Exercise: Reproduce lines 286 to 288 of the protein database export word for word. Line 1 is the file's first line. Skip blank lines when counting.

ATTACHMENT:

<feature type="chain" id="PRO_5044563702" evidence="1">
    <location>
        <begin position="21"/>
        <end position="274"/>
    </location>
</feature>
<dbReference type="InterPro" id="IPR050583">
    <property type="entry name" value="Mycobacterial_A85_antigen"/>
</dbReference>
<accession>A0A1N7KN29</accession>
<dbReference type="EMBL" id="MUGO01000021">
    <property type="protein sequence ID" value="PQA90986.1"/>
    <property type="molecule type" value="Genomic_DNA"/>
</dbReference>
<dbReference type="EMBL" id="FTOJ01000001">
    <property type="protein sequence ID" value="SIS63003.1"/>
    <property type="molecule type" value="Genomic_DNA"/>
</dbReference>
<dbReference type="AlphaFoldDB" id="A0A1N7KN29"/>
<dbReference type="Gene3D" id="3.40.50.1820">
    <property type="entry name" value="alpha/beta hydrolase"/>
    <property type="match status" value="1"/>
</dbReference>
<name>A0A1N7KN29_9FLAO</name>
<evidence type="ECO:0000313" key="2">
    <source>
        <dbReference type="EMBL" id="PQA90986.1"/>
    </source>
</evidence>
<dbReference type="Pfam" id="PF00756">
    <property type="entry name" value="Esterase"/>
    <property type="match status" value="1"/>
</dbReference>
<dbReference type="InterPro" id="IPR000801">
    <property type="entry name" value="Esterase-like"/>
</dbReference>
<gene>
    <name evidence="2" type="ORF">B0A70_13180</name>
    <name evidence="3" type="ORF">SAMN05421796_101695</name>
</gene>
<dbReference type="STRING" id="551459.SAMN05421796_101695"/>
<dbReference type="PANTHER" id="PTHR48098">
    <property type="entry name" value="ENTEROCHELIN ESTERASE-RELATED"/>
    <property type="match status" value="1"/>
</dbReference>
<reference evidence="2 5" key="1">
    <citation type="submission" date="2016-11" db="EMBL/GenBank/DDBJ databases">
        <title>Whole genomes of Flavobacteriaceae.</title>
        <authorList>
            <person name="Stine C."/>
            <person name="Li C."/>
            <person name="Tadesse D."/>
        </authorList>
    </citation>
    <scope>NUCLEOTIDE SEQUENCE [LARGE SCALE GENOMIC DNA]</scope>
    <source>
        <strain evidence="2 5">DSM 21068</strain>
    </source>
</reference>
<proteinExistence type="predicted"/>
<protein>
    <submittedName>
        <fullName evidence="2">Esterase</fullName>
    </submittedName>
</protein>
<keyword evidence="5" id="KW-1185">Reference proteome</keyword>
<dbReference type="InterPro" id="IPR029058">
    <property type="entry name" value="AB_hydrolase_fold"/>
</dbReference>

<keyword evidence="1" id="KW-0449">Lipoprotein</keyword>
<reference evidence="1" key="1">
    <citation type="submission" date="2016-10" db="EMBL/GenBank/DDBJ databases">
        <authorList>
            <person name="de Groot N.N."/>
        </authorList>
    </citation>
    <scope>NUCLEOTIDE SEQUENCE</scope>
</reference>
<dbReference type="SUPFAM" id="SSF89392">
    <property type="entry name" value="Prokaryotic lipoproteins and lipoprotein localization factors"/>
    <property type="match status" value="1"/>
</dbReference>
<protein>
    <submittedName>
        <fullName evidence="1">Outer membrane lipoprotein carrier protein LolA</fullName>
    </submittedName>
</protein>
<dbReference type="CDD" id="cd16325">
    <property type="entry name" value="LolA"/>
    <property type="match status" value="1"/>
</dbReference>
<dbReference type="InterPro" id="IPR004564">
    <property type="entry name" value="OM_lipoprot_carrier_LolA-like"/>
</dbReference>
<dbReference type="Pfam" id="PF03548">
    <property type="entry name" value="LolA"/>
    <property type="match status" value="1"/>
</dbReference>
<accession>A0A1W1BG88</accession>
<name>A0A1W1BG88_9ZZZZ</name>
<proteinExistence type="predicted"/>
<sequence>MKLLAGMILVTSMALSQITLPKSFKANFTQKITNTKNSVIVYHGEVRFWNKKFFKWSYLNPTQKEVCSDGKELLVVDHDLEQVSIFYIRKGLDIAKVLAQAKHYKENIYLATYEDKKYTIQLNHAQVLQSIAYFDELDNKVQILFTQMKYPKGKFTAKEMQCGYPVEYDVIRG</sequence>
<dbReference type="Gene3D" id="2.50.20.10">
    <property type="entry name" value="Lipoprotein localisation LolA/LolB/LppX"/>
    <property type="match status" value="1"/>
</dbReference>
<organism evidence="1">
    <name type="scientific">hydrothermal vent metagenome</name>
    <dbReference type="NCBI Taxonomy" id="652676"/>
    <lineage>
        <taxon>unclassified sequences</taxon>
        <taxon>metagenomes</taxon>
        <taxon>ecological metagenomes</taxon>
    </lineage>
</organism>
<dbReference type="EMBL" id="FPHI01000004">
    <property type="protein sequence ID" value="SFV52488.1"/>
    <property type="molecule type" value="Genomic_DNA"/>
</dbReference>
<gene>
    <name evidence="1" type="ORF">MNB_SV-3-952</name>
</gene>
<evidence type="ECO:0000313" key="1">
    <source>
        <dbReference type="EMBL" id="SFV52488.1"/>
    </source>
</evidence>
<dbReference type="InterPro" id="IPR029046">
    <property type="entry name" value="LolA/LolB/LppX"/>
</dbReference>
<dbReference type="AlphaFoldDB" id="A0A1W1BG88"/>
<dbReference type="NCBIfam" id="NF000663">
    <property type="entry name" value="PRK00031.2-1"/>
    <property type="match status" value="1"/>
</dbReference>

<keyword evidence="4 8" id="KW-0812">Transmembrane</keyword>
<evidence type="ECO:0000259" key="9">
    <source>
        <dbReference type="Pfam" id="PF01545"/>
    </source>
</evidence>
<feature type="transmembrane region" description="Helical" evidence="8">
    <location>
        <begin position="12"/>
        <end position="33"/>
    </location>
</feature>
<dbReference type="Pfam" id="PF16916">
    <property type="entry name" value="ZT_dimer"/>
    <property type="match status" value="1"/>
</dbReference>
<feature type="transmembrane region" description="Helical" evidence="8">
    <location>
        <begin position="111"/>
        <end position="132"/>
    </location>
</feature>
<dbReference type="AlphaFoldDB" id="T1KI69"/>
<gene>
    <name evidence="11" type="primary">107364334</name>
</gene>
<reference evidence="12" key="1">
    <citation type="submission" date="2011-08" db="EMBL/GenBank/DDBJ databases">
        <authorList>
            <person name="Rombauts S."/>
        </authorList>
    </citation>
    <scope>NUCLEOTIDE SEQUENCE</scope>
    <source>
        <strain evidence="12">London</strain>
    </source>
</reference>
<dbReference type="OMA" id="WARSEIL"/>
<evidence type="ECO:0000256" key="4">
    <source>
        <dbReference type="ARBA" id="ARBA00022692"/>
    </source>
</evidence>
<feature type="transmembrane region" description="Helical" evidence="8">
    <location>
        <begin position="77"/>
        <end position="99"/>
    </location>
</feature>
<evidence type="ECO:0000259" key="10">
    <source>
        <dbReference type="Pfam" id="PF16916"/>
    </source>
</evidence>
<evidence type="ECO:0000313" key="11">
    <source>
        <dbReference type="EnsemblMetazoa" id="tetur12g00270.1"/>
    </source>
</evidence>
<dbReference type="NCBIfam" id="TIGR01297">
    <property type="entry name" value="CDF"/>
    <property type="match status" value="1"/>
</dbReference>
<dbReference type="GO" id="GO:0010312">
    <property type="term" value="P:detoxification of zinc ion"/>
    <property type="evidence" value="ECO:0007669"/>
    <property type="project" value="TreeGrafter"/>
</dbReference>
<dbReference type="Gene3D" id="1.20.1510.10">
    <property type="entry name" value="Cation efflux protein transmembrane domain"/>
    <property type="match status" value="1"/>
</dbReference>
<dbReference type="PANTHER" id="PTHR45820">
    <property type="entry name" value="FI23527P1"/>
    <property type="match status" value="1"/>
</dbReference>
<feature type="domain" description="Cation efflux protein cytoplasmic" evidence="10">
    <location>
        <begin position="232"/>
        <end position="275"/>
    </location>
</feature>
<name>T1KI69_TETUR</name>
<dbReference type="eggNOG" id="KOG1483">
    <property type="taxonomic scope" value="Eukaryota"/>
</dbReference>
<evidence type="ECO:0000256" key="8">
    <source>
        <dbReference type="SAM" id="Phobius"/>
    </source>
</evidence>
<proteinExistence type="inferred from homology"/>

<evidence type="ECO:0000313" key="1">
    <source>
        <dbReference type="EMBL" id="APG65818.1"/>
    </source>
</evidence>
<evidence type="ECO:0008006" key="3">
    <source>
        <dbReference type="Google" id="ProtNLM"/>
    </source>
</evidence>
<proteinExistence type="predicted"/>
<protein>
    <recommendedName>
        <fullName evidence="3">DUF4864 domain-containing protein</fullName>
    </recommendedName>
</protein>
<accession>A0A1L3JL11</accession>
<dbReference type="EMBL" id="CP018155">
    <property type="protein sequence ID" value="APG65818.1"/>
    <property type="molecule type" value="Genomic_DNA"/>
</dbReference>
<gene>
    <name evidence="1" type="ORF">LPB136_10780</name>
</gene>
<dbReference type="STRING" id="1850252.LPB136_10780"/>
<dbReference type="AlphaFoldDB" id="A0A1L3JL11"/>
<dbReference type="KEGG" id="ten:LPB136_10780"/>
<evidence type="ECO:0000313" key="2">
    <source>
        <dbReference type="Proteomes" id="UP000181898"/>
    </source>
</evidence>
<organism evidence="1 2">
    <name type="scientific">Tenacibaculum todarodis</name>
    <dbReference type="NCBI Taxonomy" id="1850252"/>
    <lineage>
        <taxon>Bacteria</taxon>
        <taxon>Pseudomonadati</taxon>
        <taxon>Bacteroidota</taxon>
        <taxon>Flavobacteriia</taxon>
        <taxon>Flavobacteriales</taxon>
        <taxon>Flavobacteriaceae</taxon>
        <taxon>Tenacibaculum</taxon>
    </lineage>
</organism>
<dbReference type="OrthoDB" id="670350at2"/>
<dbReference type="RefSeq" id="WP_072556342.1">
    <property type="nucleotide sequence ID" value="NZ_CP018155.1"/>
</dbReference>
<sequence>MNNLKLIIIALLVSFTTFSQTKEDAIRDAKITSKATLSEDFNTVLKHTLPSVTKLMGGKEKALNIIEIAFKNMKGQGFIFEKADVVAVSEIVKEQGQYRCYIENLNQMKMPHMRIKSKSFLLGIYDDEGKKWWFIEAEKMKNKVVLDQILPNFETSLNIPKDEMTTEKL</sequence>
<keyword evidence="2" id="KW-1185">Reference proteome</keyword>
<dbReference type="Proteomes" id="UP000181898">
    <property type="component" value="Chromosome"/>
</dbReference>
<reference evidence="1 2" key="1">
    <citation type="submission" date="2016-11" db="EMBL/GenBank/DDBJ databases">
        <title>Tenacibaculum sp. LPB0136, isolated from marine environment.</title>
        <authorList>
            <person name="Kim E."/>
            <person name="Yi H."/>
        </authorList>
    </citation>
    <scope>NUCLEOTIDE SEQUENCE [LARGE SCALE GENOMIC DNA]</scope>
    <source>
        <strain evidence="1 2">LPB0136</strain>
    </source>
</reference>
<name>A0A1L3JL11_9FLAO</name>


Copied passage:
            <person name="Kim E."/>
            <person name="Yi H."/>
        </authorList>